A Hudson River Lighthouse


Launch: Certified Marine, Kingston. The owner, Sharon, is as nice as they come. They have a good ramp into Roundout Creek and a safe place to leave your tow vehicle and trailer.

Nearby campsites: the KOA in Saugerties is well run and in the woods. If you care to splurge, stay in the Saugerties Lighthouse B&B, out in the Hudson. It will be a long-remembered treat. Nearby Woodstock is an interesting town with good restaurants. Two of the early town doctors were great-great Grandfathers.

Comments: Launching at Kingston, you are well situated to either head up the river to Albany and beyond or down-river to New York City (and beyond).


-----We launched in Kingston and headed south on the Hudson. We cruised past some of the most beautiful lighthouses we have ever seen.

-----We hooked in Doodletown Bight, just below the Bear Mountain Bridge. The last time we had seen the bridge, we were walking across it, toting backpacks. The Appalachian Trail crossed the Hudson on the bridge.

Sundowner at Doodletown Bight

-----The next day, we watched the sunrise lighting up The Palisades. We slipped through the Spuyten Dyvil railroad lift bridge between commuter trains and into the Harlem River. To the port, was Yankee Stadium. We arrived at Hell's Gate with a churning tide, and pushed down the East River against the powerful flow. We peered through the windows of the café at the UN building watching folks eat lunch, while they waved to the C-Dory cruising by. We had great views of the city.

The Way it Was

-----We passed under all those great bridges, including the Brooklyn Bridge with its spider web of wires. We dodged ferries and tour boats as we passed the Battery and out into the Upper Bay - over to visit Miss Liberty.

-----Then, we went back up the East River. The tide had turned, so now we had a whitewater flow against us. There were standing waves, breaking, in the fast tidal current. It was exciting. Surviving the much-storied Hell Gate, twice in one day, we headed out into Long Island Sound. We dropped the hook in Oyster Bay Harbor on Long Island at almost exactly 1700 hours - tired emotionally and physically. We were in a perfect anchorage in a quiet, sheltered spot, after a perfect day.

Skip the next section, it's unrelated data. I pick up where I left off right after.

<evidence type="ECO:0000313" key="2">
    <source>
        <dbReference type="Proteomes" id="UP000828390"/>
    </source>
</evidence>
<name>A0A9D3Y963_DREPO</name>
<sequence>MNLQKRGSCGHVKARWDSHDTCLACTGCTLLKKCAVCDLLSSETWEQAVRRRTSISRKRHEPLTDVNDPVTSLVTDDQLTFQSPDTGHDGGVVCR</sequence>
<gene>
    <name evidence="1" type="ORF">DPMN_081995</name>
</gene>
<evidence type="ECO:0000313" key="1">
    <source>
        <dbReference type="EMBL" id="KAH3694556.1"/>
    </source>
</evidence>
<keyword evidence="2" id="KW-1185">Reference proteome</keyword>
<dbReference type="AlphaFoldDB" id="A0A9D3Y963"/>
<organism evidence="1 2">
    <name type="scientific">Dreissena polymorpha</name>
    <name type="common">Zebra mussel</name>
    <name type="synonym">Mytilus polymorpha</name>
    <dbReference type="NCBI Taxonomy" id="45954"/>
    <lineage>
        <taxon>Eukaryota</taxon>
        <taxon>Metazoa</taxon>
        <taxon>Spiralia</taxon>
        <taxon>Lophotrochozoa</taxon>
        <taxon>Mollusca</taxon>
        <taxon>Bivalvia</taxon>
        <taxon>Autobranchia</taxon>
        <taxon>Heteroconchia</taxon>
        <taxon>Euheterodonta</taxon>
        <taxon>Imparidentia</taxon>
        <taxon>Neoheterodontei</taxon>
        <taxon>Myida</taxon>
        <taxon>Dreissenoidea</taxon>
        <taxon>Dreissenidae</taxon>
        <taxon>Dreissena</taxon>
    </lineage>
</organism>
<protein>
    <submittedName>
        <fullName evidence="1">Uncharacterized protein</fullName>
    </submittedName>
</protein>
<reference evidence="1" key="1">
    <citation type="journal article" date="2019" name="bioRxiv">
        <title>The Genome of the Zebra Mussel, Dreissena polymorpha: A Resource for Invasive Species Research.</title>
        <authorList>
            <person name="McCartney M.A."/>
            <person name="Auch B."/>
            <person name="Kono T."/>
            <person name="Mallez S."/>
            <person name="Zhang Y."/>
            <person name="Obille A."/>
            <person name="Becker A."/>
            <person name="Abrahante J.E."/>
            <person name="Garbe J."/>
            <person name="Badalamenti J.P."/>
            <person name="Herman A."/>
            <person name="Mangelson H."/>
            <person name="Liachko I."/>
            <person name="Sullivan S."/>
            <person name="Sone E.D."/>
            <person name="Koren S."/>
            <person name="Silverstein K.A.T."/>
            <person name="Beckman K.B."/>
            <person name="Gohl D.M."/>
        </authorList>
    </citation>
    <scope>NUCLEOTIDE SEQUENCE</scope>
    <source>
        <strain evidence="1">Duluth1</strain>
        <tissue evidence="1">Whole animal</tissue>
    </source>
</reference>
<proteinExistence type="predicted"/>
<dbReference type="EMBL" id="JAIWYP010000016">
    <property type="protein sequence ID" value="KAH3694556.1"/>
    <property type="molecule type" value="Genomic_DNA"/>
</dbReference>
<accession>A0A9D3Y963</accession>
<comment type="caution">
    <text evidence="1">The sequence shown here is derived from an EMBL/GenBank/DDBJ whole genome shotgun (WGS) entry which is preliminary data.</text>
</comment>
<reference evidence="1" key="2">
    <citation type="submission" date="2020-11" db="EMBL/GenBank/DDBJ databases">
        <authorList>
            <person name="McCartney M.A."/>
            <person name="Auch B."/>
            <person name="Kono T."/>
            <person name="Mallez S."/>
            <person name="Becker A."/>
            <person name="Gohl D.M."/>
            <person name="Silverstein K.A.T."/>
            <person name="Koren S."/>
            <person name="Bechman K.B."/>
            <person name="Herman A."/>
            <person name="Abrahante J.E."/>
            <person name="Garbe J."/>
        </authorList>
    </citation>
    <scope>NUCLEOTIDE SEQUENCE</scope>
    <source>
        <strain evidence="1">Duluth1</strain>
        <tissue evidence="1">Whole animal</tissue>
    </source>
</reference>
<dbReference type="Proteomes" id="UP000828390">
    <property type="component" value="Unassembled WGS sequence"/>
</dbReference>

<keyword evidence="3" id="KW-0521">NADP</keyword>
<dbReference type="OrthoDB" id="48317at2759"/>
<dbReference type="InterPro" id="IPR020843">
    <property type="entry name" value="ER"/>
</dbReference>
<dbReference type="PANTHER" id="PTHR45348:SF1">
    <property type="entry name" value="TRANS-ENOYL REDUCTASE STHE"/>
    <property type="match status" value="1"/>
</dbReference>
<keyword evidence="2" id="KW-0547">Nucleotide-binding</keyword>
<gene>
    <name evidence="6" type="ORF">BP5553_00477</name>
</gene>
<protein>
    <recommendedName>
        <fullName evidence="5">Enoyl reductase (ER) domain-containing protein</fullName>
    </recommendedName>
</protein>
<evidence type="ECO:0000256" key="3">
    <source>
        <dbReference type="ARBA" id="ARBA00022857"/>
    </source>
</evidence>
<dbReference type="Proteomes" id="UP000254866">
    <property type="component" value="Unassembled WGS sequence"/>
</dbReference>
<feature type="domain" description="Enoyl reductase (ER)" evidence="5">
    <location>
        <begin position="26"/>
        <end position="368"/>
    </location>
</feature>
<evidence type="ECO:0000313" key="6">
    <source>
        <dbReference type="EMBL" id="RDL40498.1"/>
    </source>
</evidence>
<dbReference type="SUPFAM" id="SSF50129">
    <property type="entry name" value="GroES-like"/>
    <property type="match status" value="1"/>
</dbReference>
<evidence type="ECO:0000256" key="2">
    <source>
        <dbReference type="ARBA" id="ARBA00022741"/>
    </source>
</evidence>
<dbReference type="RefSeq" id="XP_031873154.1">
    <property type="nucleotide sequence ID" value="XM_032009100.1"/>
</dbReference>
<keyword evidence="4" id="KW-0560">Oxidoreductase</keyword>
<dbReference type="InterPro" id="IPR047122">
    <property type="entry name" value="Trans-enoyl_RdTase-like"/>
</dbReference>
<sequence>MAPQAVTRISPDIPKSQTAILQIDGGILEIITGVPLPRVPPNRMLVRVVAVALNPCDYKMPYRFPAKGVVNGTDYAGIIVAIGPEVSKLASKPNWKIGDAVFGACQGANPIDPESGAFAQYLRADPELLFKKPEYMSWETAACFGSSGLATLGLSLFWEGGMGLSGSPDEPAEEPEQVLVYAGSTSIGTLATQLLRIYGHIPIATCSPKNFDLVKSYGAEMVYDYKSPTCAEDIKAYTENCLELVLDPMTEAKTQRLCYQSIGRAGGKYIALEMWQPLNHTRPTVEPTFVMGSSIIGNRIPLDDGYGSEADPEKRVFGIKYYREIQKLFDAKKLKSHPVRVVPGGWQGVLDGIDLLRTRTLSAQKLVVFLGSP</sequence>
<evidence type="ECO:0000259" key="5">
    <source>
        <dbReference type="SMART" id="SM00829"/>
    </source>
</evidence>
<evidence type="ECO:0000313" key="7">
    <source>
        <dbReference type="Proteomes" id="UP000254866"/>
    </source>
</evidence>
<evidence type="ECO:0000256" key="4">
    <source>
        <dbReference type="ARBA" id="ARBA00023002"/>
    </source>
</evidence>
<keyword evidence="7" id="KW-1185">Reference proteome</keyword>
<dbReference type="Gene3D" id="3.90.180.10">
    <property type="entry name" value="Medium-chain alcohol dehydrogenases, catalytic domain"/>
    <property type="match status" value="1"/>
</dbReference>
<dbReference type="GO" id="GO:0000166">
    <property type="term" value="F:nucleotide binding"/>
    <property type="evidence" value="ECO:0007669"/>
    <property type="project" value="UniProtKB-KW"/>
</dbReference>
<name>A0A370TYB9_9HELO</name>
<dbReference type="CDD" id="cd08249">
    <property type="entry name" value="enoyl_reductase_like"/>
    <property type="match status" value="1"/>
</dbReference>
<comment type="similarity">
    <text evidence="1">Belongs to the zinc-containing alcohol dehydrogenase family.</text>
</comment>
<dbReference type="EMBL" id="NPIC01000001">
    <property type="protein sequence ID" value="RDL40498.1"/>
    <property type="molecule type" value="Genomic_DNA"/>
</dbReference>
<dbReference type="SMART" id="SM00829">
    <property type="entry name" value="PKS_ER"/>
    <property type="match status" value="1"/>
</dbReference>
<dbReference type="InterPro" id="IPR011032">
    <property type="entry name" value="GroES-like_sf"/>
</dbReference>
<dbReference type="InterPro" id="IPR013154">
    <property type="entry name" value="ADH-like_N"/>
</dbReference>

-----We studied the charts again, planning our next route. "Block Island is just over the horizon. And Mystic Seaport, and Watch Hill, and Narragansett Bay, and …" El was ticking off her favorite places from childhood. "Then we can continue up the coast to the Elizabeth Islands, the Vineyard, Nantucket - why, we could go all the way down east to Maine. Hmmm … Lobsters and clams on the half shell, Bill…"

-----"Get behind me, Satan." I love any seafood with or without shells on their backs. "If we went up the salt water route, we would probably reach the Canadian border about the time snow flies," I said, thinking about all the seafood restaurants between New York and Canada. "…if we skipped a couple of states en route," I added hastily.

-----"Canada? Oh, yes, we were going to get as far north as possible this year, weren't we?" A dark look shaded her eyes as she contemplated missing the rest of the New England coast. "Of course, that coastal route will always be there, and it'll be fun looking forward to it. I can spend rainy days reading up on the best spots to visit. OK, let's go back up the Hudson to the north."

-----'Up the Hudson' has it's own multiple variations. We stared at the atlas. "We could turn westerly into the Erie Canal, with its extension to the Finger Lakes," I suggested.

-----"Or, north via the Oswego Canal from the Erie and out into the Great Lakes. My, there's a lot of water up that way," El observed.

-----Once again, the C-Dory site came through with the answer. Donna and Peter, dory owners from the upper Hudson, suggested their favorite cruising grounds - Lake Champlain. They invited us to their place on the Hudson to share ideas of favorite places, give us charts, and check out our boats.


-----With their encouraging invitation, we decided to leave the New England coast and saltwater route north for next year. We slipped lines in our Connecticut harbor, and headed back through Hell Gate, the East River and up the Hudson.

-----We have never understood the concept, "been there, done that." We can return to a place, as we have to the Grand Canyon, a hundred times. There is always more to see, the light is different, the season variable, and the experiences new when you backtrack a route. So it was on our trip northerly up the Hudson.

 -----Peter and Donna head up to Champlain every summer in their C-Dory, so they were full of great ideas (they also know some excellent restaurants in their region).

The Hudson River C-Dory Owners -- Bill, El, Pete, Donna

We had a dandy time together with these good folks, and then headed northerly on up the Hudson. We passed that critical junction - left to the Erie or right to the Champlain Canal. "You to the left, and I to the right…"

-----The Troy federal lock was a big 'step' up. We continued northerly into an ever-smaller waterway, up one lock after another. The waterway is rural, scenic, small, well-marked, and truly beautiful. Just before lock 7, we turned to the west into the channel that leads up to Ft. Edward and tied off to the town wall. This is a nice town to walk through, with several good places for eating. The next day, we stepped down a few locks and cruised out into Lake Champlain.

Troy Lock                  ---------------Enjoying Champlain Canal

Definitely a Rural Route


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